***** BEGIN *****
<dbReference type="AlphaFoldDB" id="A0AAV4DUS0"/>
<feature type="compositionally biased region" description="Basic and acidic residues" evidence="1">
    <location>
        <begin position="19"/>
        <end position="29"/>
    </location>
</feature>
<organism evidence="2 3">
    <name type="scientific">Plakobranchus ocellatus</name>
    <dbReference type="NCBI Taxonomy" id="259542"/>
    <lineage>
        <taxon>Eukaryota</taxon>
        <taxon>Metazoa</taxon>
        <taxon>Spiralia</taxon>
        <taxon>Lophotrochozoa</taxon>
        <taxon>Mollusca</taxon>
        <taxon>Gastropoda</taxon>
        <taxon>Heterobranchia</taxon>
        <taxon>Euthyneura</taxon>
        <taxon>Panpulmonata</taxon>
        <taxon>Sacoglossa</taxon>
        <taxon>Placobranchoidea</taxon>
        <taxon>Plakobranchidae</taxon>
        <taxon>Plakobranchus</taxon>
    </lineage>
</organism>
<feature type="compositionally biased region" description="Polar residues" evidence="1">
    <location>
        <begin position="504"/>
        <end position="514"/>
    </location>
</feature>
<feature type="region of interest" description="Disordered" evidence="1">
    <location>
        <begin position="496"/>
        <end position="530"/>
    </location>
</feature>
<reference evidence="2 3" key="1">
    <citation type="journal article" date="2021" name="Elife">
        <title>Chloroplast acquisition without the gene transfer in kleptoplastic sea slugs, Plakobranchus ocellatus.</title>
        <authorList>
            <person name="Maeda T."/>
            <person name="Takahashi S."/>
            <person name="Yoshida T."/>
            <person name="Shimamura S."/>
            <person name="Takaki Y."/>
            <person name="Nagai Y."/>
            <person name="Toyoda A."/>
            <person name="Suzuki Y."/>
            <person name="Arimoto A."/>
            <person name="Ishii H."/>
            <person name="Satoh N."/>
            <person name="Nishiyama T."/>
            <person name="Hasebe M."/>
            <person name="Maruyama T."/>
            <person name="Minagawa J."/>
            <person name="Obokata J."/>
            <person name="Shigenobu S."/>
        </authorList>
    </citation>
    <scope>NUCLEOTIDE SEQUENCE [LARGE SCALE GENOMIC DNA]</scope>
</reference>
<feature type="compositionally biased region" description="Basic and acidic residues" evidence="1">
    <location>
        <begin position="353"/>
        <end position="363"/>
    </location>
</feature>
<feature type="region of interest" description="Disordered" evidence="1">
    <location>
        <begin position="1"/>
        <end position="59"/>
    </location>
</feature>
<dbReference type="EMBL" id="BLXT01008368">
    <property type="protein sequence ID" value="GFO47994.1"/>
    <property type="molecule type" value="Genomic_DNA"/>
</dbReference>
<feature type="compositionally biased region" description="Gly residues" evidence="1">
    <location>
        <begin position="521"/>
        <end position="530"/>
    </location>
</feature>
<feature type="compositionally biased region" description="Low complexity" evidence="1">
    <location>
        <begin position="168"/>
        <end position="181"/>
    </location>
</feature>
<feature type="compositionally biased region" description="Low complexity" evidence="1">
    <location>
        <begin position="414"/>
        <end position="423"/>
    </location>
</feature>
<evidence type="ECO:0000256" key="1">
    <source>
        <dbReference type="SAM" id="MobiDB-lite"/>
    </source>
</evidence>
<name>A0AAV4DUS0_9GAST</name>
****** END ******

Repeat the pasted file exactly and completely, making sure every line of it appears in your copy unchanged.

<dbReference type="AlphaFoldDB" id="A0AAV4DUS0"/>
<feature type="compositionally biased region" description="Basic and acidic residues" evidence="1">
    <location>
        <begin position="19"/>
        <end position="29"/>
    </location>
</feature>
<organism evidence="2 3">
    <name type="scientific">Plakobranchus ocellatus</name>
    <dbReference type="NCBI Taxonomy" id="259542"/>
    <lineage>
        <taxon>Eukaryota</taxon>
        <taxon>Metazoa</taxon>
        <taxon>Spiralia</taxon>
        <taxon>Lophotrochozoa</taxon>
        <taxon>Mollusca</taxon>
        <taxon>Gastropoda</taxon>
        <taxon>Heterobranchia</taxon>
        <taxon>Euthyneura</taxon>
        <taxon>Panpulmonata</taxon>
        <taxon>Sacoglossa</taxon>
        <taxon>Placobranchoidea</taxon>
        <taxon>Plakobranchidae</taxon>
        <taxon>Plakobranchus</taxon>
    </lineage>
</organism>
<feature type="compositionally biased region" description="Polar residues" evidence="1">
    <location>
        <begin position="504"/>
        <end position="514"/>
    </location>
</feature>
<feature type="region of interest" description="Disordered" evidence="1">
    <location>
        <begin position="496"/>
        <end position="530"/>
    </location>
</feature>
<reference evidence="2 3" key="1">
    <citation type="journal article" date="2021" name="Elife">
        <title>Chloroplast acquisition without the gene transfer in kleptoplastic sea slugs, Plakobranchus ocellatus.</title>
        <authorList>
            <person name="Maeda T."/>
            <person name="Takahashi S."/>
            <person name="Yoshida T."/>
            <person name="Shimamura S."/>
            <person name="Takaki Y."/>
            <person name="Nagai Y."/>
            <person name="Toyoda A."/>
            <person name="Suzuki Y."/>
            <person name="Arimoto A."/>
            <person name="Ishii H."/>
            <person name="Satoh N."/>
            <person name="Nishiyama T."/>
            <person name="Hasebe M."/>
            <person name="Maruyama T."/>
            <person name="Minagawa J."/>
            <person name="Obokata J."/>
            <person name="Shigenobu S."/>
        </authorList>
    </citation>
    <scope>NUCLEOTIDE SEQUENCE [LARGE SCALE GENOMIC DNA]</scope>
</reference>
<feature type="compositionally biased region" description="Basic and acidic residues" evidence="1">
    <location>
        <begin position="353"/>
        <end position="363"/>
    </location>
</feature>
<feature type="region of interest" description="Disordered" evidence="1">
    <location>
        <begin position="1"/>
        <end position="59"/>
    </location>
</feature>
<dbReference type="EMBL" id="BLXT01008368">
    <property type="protein sequence ID" value="GFO47994.1"/>
    <property type="molecule type" value="Genomic_DNA"/>
</dbReference>
<feature type="compositionally biased region" description="Gly residues" evidence="1">
    <location>
        <begin position="521"/>
        <end position="530"/>
    </location>
</feature>
<feature type="compositionally biased region" description="Low complexity" evidence="1">
    <location>
        <begin position="168"/>
        <end position="181"/>
    </location>
</feature>
<feature type="compositionally biased region" description="Low complexity" evidence="1">
    <location>
        <begin position="414"/>
        <end position="423"/>
    </location>
</feature>
<evidence type="ECO:0000256" key="1">
    <source>
        <dbReference type="SAM" id="MobiDB-lite"/>
    </source>
</evidence>
<name>A0AAV4DUS0_9GAST</name>